banner













  • Subscribe to our e-letters



  • Facebook_icon

Creative Translation in the Classroom launch day

Feedback from PGCE students who attended the launch day

The launch day event

Our Creative Translation in the Classroom programme was launched on Friday October 11 2019, when thirty-two translators, education practitioners and teachers from primary, secondary and supplementary schools came together at Waddeson Manor for a day of workshops and practice-sharing. Over the course of a rich and animated day, facilitated by Sarah Ardizzone and Sam Holmes, participants workshopped ideas, learned new skills, shared best practice, and networked.

Translators and workshop facilitators Sophie Hughes, Ruth Ahmedzai Kemp, Ed Doegar (PTC), Maja Konkolewska, Miriam Nash (PTC), Rahul Bery

Participants were treated to presentations by the five translators at the core of the project on the new workshops they are currently developing for the programme. Nadia Siddiqui, Head of Modern Foreign Languages at Westgate School in Slough, shared her exciting work integrating the Stephen Spender Prize into the whole school, and her plans to make it even more cross-curricular. Her model showed how every class could be inspired by the Prize, using it as a springboard to engage with poetry and translation in a variety of ways.

This exciting new phase builds on the Stephen Spender Trust's established work on bringing creative translation into school settings. The process of creative translation develops close reading and writing skills, boosts intercultural awareness, raises confidence and self-esteem among multilingual students, and promotes creative aspiration.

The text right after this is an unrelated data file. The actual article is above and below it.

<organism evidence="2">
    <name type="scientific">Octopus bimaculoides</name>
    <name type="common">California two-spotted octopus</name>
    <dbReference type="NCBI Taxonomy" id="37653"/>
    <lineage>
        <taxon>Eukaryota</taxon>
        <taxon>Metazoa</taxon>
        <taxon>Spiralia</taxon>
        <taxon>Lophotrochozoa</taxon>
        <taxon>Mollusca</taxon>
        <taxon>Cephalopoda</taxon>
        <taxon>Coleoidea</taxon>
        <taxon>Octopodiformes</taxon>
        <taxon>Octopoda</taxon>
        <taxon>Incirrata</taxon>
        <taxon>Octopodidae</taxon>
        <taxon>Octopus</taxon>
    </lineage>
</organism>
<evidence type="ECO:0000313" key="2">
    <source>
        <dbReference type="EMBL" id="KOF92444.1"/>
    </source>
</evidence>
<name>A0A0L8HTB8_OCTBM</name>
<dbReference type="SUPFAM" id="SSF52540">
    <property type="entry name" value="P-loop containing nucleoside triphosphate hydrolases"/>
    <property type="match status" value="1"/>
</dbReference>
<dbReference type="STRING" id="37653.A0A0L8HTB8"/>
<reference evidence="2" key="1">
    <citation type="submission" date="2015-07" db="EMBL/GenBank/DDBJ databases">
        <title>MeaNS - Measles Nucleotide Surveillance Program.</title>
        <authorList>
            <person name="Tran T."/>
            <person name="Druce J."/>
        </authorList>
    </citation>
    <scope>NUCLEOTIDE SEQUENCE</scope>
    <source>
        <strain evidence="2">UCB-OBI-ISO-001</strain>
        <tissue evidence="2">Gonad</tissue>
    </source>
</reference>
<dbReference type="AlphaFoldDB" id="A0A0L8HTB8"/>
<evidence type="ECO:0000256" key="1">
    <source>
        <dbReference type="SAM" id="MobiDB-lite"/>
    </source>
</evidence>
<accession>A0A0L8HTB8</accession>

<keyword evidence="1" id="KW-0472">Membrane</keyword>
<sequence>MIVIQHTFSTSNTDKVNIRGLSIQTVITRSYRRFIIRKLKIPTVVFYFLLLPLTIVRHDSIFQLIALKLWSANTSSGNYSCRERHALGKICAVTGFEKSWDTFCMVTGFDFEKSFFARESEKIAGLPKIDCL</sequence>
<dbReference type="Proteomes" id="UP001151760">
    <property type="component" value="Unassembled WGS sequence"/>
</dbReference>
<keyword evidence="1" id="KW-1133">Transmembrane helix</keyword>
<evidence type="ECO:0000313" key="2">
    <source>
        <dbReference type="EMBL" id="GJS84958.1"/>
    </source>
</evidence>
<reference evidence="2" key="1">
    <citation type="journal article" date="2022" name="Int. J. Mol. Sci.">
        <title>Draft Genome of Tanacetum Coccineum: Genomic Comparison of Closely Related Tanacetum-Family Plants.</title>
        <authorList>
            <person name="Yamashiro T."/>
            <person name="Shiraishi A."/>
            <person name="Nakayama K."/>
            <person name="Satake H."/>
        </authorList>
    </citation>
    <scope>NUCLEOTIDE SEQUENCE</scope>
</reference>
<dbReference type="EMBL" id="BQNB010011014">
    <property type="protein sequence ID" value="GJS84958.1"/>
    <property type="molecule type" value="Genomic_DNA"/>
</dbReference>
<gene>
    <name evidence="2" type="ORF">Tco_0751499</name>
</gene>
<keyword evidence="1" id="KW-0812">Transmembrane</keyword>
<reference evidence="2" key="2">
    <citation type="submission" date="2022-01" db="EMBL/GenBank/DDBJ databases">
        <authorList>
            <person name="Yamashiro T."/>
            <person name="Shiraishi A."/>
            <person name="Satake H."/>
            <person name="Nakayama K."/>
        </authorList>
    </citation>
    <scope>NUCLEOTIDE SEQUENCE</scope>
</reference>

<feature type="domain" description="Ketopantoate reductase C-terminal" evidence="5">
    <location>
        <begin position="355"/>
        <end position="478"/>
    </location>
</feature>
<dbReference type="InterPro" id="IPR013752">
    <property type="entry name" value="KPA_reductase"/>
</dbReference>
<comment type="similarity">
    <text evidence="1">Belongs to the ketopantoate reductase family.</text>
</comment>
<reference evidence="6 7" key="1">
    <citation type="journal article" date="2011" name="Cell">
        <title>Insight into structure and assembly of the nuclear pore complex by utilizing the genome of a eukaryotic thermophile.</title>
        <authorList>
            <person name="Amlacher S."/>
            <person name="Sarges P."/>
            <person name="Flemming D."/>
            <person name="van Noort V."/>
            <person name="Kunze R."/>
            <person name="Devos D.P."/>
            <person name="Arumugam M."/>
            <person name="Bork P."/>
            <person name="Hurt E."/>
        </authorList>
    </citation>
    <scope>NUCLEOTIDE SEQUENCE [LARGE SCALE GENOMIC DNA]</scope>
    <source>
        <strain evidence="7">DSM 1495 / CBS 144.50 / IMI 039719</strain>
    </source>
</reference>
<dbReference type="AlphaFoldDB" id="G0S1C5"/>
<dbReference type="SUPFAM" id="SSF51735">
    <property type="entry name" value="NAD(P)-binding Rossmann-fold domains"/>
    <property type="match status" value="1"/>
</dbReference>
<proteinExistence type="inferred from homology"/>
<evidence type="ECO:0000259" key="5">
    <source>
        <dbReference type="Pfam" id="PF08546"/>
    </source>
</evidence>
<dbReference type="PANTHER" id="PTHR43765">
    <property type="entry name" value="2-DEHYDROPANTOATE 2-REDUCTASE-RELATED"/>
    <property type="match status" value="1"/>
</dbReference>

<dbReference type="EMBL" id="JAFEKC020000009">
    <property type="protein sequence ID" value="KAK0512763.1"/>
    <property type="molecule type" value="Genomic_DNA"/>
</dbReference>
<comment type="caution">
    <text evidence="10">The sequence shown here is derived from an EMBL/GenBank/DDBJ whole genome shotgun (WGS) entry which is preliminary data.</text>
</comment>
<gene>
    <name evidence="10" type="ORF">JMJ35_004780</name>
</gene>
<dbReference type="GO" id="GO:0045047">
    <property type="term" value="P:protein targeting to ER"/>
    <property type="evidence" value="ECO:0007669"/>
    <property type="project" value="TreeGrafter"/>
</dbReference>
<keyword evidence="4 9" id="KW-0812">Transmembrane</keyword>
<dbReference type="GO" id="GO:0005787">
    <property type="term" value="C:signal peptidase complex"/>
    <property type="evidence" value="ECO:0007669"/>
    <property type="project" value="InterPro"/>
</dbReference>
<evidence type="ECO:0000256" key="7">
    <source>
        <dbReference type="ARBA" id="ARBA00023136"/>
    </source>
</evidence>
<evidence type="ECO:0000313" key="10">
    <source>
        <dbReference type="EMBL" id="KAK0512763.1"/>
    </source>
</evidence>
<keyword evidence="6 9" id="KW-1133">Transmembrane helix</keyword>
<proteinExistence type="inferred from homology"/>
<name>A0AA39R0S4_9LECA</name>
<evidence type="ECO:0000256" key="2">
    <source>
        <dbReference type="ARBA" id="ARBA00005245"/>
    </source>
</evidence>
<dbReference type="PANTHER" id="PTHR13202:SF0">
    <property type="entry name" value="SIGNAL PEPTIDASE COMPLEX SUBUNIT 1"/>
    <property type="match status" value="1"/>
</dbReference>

Having a Go, by Lucy Timms

Lucy is a PGCE student in MFL, currently training with the NML (National Modern Languages) SCITT (School-Centred Initial Teacher Training).

went back to my placement school setting buzzing with ideas. My mentor was intrigued, and took a copy of some of the classroom activities for himself, and patiently listened to my tirade of narrative describing the day and how much I had enjoyed it. I asked him to let me know if he ever felt there was space to run a similar activity in any of his classes. A week later, he said there was a Year 9 lesson on the last day before half term. I set about plotting and planning my chance to implement the things I had learnt in the mini workshops.

The lesson was to be right after lunch on the last day of school. After lunch meant I could potentially move some desks around to facilitate group work. I considered whether everything might just descend into chaos if too many new things were introduced at once. The tables and chairs would stay where they were. In the interest of pertinence and coverage, I found three short texts to use from the next chapter in the Spanish textbook. Enough familiarity, enough challenge. The title? Hotel Transylvania. Very appropriate to the season.

I planned lots of structure and set clear expectations for this set. I gradually elicited types of text from them, encouraging out-of-the-box thinking. They rewarded me with some fantastic suggestions, such as road signs, snapchat messages and tattoos. We zoomed into the function, challenges and purpose of translators and translation. I bestowed upon them the title of Mini-Translators, and advised them that there would be some checkpoints on their way to Fully-Grown Translators in half an hour's time. They successfully navigated the tasks I threw their way, working in pairs, then groups, then on their own. They debated the best translation of 'nam nam'... would it be yum yum, yummy or mmmmm? I let them make their own minds up on the matter. Would they anglicise the names of the zombies and vampires? Well, some did, and some didn't.